World Book

The whole world on the shelf…

When I was a kid my parents bought the World Book Encyclopedia.

It was amazing.

Particularly that thing on the human body, where they had those transparent pages of organs, bones, veins and stuff.  Fantastic.

I tried to read the whole thing, starting at the A’s. I got as far as the middle of C. Go ahead, ask me anything about Aandora or Antarctica.

The World Book was Google, for an era of print. If you needed to know something, there it was, on the shelf at home.

When the telephone was invented in 1876, Alexander Graham Bell offered to sell the patent for the telephone to Western Union for $100,000.  The president of Western Union declined, stating that the telephone was nothing but a toy.

This was not arrogance. This was and is typical.

Companies are formed not around ideas, but rather around new technologies. The technologies arrive and inherent in that technology is an opportunity.  As with the telegraph.  A company is then architected around that technolgy and the ways of working and even of thinking are then cast as a function of that architecture.  When a new technology comes along, companies are not only reluctant to embrace that new technology -they generally simply cannot.  It would mean deconstructing the entire basis of their business.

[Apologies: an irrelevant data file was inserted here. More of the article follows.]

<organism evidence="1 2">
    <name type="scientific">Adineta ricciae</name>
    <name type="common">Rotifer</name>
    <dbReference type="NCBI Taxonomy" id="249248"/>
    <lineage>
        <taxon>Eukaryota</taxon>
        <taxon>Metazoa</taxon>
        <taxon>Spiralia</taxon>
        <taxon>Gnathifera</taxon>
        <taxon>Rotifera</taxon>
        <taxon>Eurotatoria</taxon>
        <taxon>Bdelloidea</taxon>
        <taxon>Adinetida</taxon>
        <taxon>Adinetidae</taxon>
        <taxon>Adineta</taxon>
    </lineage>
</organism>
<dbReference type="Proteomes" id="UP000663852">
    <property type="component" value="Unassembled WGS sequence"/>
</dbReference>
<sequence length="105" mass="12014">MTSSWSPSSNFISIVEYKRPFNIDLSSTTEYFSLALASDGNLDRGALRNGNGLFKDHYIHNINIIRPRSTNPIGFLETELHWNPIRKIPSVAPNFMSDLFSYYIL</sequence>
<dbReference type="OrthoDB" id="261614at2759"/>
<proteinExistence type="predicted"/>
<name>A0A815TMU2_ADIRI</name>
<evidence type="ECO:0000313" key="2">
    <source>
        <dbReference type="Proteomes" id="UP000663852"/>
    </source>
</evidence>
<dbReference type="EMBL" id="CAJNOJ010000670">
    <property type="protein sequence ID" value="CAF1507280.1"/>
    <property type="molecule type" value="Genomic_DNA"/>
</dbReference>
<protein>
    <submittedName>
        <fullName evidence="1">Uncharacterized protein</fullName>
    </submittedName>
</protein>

Humans are notoriously reluctant to change.

So World Book, which was for many years in the business of cataloguing and delivering information to the public should have developed Google, or purchase it.  Google was, in fact, offered for sale to Yahoo for $1 million, and Yahoo turned them down.  For $1 million, World Book could have put themselves on the cutting edge of a new technology that did, essentially, what they already did, only better.

If you knew what was coming you would have said to World  Book:  “Listen to me. Buy Google. Stop publishing the books. Turn off the presses.  Stop making the see-through human body stuff. Stop binding the books.”

Yet they could not.

Neither could Encyclopedia Britannica.

That did not make World Book or Encyclopedia Britannica bad publications.

On the contrary.

But it did mean their death knell.

Who today has purchased a World Book? Anyone? Anyone?

Now we come to newspapers.

Like Encyclopedia Britannica or World Book, they are lovely institutions filled with fascinating and important information.

Then along comes a new technology. A technology that does what they do, only better.

Now go talk to a newspaper or a TV news station, knowing what you know and knowing what is coming.

See what happens.


One response to “World Book

  1. best quote ever from Alexander James Bell: “I can foresee the day when every village will have its own telephone”

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